Interview with Micki Kozuschek, founder and owner of Lezyne.

I'm a crazy German guy who has no college education or any engineering experience, and I was never a sales person. I have learned everything by being hands on.

Who are you, and how did you get started in the bicycle business?
I’m 47 years old, born in Poland, then raised and educated in Germany. When I was young my mum bought me all sorts of do-it-yourself bicycle books and I read up on every bit of bicycle history. I was always fascinated with components, so I pulled my bikes apart and put them back together. I started doing the same to my buddies’ bikes; back then there was no suspension, no hydraulics, everything was extremely mechanical. I was always very hands on and analytical.
When I was 12 I became a road cyclist, and at 15 became a triathlete, which initially brought me to the States. At the age of 18 I travelled to the US to train and race in Davis, California, where I met my wife of 23 years, Susan. I went to business school for two weeks and didn’t like it, so I decided to start my first company at the age of 21. I imported clothing and triathlon goods out of the US into Germany. After two years I decided to make bicycles, so I flew to Taiwan. During that time I started to design a lot of products like hubs, brakes, levers, cranks… all sorts of goodies.
I emigrated to the US when I was 28, but I’m still a German citizen. I started the company Truvativ, producing millions of components for the bike market. Seven years later, in 2005, SRAM purchased Truvativ, providing SRAM with a line of cranks, bottom brackets, handlebars, stems, pedals, seat posts and chain retention systems.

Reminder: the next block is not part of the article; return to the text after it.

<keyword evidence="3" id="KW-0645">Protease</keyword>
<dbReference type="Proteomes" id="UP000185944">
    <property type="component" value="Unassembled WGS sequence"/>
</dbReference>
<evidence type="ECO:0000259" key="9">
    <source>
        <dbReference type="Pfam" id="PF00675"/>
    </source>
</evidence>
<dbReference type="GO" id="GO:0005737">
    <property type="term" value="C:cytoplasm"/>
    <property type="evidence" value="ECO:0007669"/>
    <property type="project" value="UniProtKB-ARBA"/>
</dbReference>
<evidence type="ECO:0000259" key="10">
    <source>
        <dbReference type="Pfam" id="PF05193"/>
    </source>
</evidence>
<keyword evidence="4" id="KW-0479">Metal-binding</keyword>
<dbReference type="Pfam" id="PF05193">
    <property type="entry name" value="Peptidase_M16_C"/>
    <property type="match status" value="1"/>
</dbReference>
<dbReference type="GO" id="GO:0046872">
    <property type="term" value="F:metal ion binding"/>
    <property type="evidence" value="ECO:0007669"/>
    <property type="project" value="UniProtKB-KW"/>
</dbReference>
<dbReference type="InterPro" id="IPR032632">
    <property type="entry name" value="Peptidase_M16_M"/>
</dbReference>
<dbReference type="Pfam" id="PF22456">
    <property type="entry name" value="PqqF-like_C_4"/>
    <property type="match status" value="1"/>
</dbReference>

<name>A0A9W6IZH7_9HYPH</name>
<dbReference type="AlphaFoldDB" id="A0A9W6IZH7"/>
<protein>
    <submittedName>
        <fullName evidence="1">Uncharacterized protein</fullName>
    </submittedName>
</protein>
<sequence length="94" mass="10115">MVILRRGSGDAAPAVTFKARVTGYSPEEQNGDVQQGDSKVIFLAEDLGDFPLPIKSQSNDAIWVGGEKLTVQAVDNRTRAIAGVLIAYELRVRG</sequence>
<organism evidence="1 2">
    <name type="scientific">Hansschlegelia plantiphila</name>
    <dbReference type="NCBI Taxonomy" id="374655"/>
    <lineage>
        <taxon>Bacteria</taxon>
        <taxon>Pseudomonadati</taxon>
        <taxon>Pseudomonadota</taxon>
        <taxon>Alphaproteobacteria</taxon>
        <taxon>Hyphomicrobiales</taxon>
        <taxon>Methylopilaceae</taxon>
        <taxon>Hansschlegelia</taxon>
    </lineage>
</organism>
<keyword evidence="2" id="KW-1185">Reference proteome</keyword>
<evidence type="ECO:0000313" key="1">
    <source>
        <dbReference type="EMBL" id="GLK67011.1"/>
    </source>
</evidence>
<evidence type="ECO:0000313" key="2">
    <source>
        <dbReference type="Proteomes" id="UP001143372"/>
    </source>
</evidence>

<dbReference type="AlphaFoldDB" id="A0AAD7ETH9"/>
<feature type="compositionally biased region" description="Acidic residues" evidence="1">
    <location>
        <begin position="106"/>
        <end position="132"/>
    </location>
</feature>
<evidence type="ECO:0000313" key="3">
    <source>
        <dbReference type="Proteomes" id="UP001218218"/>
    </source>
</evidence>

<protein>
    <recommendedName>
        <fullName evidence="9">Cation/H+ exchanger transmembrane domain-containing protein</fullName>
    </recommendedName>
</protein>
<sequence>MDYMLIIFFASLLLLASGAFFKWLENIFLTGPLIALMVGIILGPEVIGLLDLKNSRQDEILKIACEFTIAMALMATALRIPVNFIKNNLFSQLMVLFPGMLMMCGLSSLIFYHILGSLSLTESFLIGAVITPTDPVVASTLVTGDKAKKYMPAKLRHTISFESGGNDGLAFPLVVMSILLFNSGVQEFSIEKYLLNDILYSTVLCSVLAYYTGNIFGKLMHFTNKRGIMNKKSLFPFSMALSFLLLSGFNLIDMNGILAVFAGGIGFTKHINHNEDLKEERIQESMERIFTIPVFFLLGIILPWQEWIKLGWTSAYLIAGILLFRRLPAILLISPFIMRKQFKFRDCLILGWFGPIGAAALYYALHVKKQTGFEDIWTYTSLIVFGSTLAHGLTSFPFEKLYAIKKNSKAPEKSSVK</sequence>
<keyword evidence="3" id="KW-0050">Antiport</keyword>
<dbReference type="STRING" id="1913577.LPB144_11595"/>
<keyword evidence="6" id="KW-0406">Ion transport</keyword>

Now you had a lot of money and no job, how did you fill your time?
I took on a large project redesigning our house in California, which took a year. Eighteen months after I sold Truvativ, I was starting to get restless and I even considered producing an independent movie (though I didn’t!). I was unhappy and didn’t know what to do. Susan and I were sitting on the plane returning from our winter holiday with the kids and she said, ‘Why don’t you start your own company again?’ I started talking to one of my marketing guys from Truvativ, Dillon, and we agreed to start a new brand.
Because of my non-compete contract with SRAM, I chose to create a range of accessories. I went to the store and bought $2,000 of accessories, everything I could get my hands on. Most of it didn’t work; it was all plastic and none of it held its promise.
If you have a flat tyre in the mountains and you can’t pump it up, you’re walking. I just laid it all out on the table and thought, ‘This is easy for me’. We established a new market of accessories that behaved like components. I got a new computer and started designing parts with Dillon; Dillon was designing saddlebags and hydration bags, and I was focused on mechanical products.
I flew over to Taichung, rented a shell unit, then later designed and built a new factory that is now over 4500 sq. meters. The first two years were really tough. We have a house there because Lezyne staff from the US go over very frequently.